St. James’s Park

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London’s St James’s Park is the oldest Royal Park in the city and undoubtedly one of its most lovely. The park boasts beautiful flower beds, grassy open space and a lake that’s home to local waterfowl.

The thirty-six-hectare (90 acre) large park is surrounded by stately buildings, including two palaces.

The Park’s History

St. James's Park, London

St. James’s Park

The land on which St James’s Park sits was the site of a leprosy hospital for women. The hospital was dedicated to James the Less, hence the name of the park. Henry VIII built St. James’s Palace on the site of the hospital and turned the adjoining marsh and meadowland into a royal ground for deer hunting and duck shooting.

King James I opened a menagerie with exotic animals, including crocodiles and an elephant, which was given more than four liters of wine every day. He also had a large aviary, which explains the name of the street that runs south of St. James’s Park, Birdcage Walk.

Marlborough Gate, St. James's Park

Marlborough Gate

In the seventeenth century, Charles II had the park laid out in a formal French style, mimicking the gardens of Versailles he had seen during his exile in France. It was then that the long, narrow lake was created out of a marsh. Charles II was also the first to open the park to the public.

The park’s current appearance is a result of a redesign in 1828, when architect John Nash carried out a modernization project. He made the park more romantic in style and revitalized the trees, lawns, and gardens.

The Park Today

Deck chairs in St. James's Park

Deck chairs

St. James’s Park is one of the most meticulously maintained parks in London. There are many flower beds, and paved paths meander through the park. In the summer, during sunny spells, sunbathers relax in deck chairs on the groomed lawns.

Most visitors simply enjoy strolling through the park, watching the wildlife. The park provides habitats for a variety of fauna, in particular birds. The lake is home to fifteen different species of waterfowl, including pelicans, which were introduced to the park in the mid 1600s when the Russian ambassador gave a couple of these long-beaked birds as a present to Charles II.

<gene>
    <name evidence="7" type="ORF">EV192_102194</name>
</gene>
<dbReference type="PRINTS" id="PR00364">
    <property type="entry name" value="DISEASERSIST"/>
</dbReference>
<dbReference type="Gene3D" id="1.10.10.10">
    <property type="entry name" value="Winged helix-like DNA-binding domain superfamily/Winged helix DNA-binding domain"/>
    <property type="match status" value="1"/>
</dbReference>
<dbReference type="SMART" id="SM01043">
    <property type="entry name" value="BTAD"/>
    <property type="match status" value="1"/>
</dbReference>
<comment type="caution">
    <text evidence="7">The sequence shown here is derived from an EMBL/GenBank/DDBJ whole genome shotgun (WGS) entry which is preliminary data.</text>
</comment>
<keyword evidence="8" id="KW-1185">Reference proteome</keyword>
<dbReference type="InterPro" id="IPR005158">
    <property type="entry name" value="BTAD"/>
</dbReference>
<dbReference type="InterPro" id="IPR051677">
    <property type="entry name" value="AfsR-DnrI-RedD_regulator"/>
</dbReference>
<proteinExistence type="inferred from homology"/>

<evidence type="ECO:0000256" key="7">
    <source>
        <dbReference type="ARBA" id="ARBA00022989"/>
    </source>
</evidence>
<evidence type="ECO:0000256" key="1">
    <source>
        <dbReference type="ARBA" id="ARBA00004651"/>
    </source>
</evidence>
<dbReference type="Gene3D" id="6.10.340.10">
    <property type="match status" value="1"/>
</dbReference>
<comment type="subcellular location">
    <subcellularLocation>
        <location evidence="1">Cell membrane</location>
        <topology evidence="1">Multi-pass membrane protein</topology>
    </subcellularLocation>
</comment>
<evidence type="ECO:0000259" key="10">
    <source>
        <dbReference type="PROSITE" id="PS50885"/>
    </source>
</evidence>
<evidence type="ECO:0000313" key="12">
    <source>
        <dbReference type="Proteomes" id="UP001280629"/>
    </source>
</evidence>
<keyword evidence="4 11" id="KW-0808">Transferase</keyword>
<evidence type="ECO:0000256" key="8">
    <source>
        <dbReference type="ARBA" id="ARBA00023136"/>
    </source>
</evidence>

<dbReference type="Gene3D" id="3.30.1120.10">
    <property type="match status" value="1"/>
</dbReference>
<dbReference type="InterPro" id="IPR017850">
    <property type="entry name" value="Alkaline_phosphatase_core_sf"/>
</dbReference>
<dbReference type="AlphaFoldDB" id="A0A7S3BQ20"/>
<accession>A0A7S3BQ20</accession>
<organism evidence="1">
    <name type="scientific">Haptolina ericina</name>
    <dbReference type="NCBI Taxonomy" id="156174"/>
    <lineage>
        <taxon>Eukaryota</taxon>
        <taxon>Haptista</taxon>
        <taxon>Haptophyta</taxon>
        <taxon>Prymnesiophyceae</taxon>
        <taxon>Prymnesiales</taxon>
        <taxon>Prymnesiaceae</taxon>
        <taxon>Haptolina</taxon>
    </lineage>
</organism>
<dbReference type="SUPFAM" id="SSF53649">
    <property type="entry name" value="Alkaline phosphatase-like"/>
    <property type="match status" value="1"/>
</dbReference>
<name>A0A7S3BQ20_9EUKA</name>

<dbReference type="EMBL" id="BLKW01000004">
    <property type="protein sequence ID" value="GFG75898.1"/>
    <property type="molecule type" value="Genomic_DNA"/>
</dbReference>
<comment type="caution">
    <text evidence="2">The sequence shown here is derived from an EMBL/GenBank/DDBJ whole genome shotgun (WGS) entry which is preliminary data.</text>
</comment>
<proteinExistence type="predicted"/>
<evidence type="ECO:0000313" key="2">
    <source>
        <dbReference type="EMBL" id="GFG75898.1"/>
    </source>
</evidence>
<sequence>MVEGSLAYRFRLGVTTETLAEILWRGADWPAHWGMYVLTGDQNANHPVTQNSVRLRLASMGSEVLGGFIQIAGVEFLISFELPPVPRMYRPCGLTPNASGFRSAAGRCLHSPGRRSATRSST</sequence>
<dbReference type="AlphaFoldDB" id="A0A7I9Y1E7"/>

Buckingham Palace seen from St. James's Park

Buckingham Palace seen
from the bridge

The park welcomes more than five million visitors per year and has become quite popular with the movie industry. The bridge across the lake is particularly popular and has featured in many movies. The bridge was built in the 1950s as a replacement for the less-practical Chinese-style bridge that was built as part of Nash’s redesign. There was also a Chinese pagoda from the same era, but unfortunately it burned down due to fireworks.

Royal Surroundings

View towards Whitehall from St. James's Park, London

View towards Whitehall

From the bridge, you have a magnificent view over Buckingham Palace, where monarchs have resided since 1837. It is not the only palace around St. James’s Park: to the northeast, across the Mall, is the namesake St. James’s Palace.

The park is located in the heart of London’s political center, and there are many important sights and landmarks in the vicinity. From the park you can see the many towers from Whitehall and the Horse Guards Parade, and famous sights like Trafalgar Square, Westminster Abbey and the former Palace of Westminster are all nearby. So is the Victoria Memorial, a large monument in front of Buckingham Palace.


Guards Division Memorial, St. James's Park, London

Guards Division Memorial

There are also a couple of monuments on the grounds of St. James’s Park. On the eastern fringe of the park is the Guards Division Memorial. It commemorates the soldiers of the Guards regiments who lost their lives during the World Wars. The memorial appropriately overlooks the Horse Guards parade ground.

On the northern edge of St. James’s Park, near the Mall, is the Royal Artillery South Africa Memorial, with a large statue of an allegorical figure of Peace controlling a winged horse, representing war. The memorial commemorates the Royal artillery soldiers who died during the Boer Wars.

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